Huge Renal Angiomyolipoma in a Child with Tuberous Sclerosis Complex: A Diagnostic and Therapeutic Dilemma

Author(s):  
Sharifah NurDurrah Binti Syed Mudzhar ◽  
Mohd Yusran Othman

Tuberous Sclerosis Complex (TSC) is a rare neuro-cutaneous disorder that is associated with the development of benign hamartomas including renal angiomyolipoma (RAML). TSC associated RAML are usually asymptomatic, but it carries a life-threatening bleeding risk. We are sharing a case of a 5-year-old girl who was diagnosed to have TSC with associated subependymal giant cell astrocytoma, cardiac rhabdomyoma and autism. She presented with a history of worsening abdominal distension over 3 weeks duration and clinically noted to be pale with a ballotable left flank mass. Ultrasound and CT scan found to have multiple RAML in both kidneys with a huge mass on the left side. The mass represented a huge RAML (8cm) with aneurysmal formation with suspicion of intratumoral bleeding. The option of conservative management with mammalian target of rapamycin inhibitor followed with partial nephrectomy has been questioned with its life-threatening risk of bleeding and inability to do biopsy to rule out the possibility of renal cell carcinoma. Decision for nephrectomy was then made clearer following a MAG-3 scan which revealed only 11% differential function of the left kidney. She underwent a total left nephrectomy uneventfully and intraoperatively noted to have an enlarging lesion as compared to the previous imaging; 15cm in largest diameter. Histopathological finding was consistent with multifocal angiomyolipoma with intratumoral haematoma. Decision for nephrectomy in TSC-associated RAML need to be justified carefully in view of its risk of losing the contralateral kidney following the disease progression which may end up with life-long renal replacement therapy.International Journal of Human and Health Sciences Supplementary Issue-2: 2021 Page: S26

2016 ◽  
Vol 26 (5) ◽  
pp. 1025-1028 ◽  
Author(s):  
Massimo Colaneri ◽  
Andrea Quarti ◽  
Marco Pozzi

AbstractWe report a case of a newborn, affected by tuberous sclerosis complex, with a prenatally diagnosed giant cardiac rhabdomyoma associated with a large renal angiomyolipoma presenting as a duct-depending lesion not treatable by surgery. After receiving everolimus, a mammalian target of rapamycin inhibitor, we observed a rapid, significant, and durable reduction of both lesions without remarkable side effects.


2007 ◽  
Vol 35 (5) ◽  
pp. 1187-1190 ◽  
Author(s):  
C.G. Proud

Amino acids regulate signalling through the mTORC1 (mammalian target of rapamycin, complex 1) and thereby control a number of components of the translational machinery, including initiation and elongation factors. mTORC1 also positively regulates other anabolic processes, in particular ribosome biogenesis. The most effective single amino acid is leucine. A key issue is how intracellular amino acids regulate mTORC1. This does not require the TSC1/2 (tuberous sclerosis complex 1/2) complex, which is involved in the activation of mTORC1, for example, by insulin. Progress in understanding the mechanisms responsible for this will be reviewed.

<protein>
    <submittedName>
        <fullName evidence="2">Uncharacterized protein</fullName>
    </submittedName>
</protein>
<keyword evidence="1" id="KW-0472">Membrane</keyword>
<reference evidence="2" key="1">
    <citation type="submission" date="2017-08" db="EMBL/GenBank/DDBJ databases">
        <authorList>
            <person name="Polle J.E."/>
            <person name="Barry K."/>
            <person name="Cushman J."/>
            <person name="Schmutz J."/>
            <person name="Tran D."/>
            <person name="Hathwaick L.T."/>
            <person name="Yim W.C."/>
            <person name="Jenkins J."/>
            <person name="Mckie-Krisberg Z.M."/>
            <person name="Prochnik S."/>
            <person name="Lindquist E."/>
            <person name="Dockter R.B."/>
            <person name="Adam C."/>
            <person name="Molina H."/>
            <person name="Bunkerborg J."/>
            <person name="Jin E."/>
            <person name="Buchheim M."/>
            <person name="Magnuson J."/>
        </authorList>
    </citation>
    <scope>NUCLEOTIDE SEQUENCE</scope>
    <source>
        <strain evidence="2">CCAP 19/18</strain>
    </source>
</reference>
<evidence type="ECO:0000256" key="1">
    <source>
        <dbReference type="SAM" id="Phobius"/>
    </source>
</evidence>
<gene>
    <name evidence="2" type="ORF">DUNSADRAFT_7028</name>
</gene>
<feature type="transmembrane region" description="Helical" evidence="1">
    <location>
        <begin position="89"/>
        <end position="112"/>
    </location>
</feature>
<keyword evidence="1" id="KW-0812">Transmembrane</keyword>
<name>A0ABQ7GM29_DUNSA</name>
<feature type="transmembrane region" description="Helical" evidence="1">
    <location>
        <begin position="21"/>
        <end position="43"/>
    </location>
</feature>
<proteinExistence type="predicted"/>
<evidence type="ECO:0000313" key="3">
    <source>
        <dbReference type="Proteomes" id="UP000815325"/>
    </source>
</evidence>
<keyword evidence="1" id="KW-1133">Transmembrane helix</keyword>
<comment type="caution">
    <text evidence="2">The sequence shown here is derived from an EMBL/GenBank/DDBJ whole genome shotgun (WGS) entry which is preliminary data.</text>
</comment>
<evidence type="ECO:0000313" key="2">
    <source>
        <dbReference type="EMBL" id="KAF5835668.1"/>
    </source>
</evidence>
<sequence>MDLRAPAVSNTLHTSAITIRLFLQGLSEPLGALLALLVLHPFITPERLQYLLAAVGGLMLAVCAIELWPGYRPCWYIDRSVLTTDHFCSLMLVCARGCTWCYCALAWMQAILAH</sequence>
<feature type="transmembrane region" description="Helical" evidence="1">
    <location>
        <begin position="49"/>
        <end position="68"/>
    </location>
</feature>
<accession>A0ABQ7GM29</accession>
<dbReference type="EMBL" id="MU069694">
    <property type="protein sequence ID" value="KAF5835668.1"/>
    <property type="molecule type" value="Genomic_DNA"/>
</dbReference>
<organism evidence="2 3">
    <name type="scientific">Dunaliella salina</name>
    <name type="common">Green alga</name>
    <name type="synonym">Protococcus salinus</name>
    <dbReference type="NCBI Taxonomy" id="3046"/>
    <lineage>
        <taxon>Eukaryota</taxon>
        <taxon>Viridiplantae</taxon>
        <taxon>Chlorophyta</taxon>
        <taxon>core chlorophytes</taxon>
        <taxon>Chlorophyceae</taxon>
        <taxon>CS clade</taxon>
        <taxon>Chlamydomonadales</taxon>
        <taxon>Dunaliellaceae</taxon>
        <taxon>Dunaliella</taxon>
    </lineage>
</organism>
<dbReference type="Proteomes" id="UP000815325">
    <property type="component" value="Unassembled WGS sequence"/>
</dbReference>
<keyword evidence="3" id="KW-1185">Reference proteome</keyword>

2017 ◽  
Vol 28 (3) ◽  
pp. 485-489 ◽  
Author(s):  
M. David Weiland ◽  
Kristin Bonello ◽  
Kevin D. Hill

AbstractCardiac rhabdomyomas are the most common tumours in children and are typically seen in association with the tuberous sclerosis complex. Although benign and often associated with spontaneous regression, in rare circumstances surgical resection is indicated to relieve obstruction or other mass-related effects. Recent clinical trials have demonstrated the benefits of mammalian target of rapamycin inhibitors for the treatment of other tumour sub-types associated with tuberous sclerosis. Here we report rapid regression of several massive cardiac rhadomyomas in two neonates with the use of the mammalian target of rapamycin inhibitor sirolimus.


2020 ◽  
Vol 22 (Supplement_3) ◽  
pp. iii447-iii447
Author(s):  
Naomi Evans ◽  
Katherine Paton ◽  
Harinder Kaur Gill ◽  
Juliette Hukin

Abstract INTRODUCTION Everolimus is an inhibitor of mTORC1 (mammalian target of rapamycin complex 1), it is Health Canada and FDA approved for SEGA and renal angiomyolipoma in the setting of tuberous sclerosis complex (TSC). There is little data available in regards to this treatment of TSC associated retinal astrocytoma (RA). Although the behaviour of RA is often indolent or slowly progressive, aggressive behaviour with retinal detachment and neovascular glaucoma requiring enucleation has been reported in several patients. Definite TSC diagnosis is established when either two major features or one major and two minor features are present. Probable TSC diagnosis is established when one major plus one minor feature is present. METHODS We report a child with probable TSC mosaicism, with negative serum NGS for TSC but RA and retinal achromic patch on the left. A left retinal peripapillary astrocytoma around optic nerve and very close to fovea was noted. There was concern that if it grew or there were to be any leakage it would cause visual impairment. This lead to therapy with everolimus 4.5 mg/m2/d aiming for level between 5 and 10 mcg/L. RESULTS This boy has had a gradual reduction of the RA over the last 29 months, with healthy retina in the region no longer occupied by the lesion and preserved vision. He has tolerated therapy well with occasional mouth ulcers. CONCLUSION mTORC1 inhibition is effective therapy to preserve vision in the setting of retinal astrocytoma and tuberous sclerosis mosaicism.


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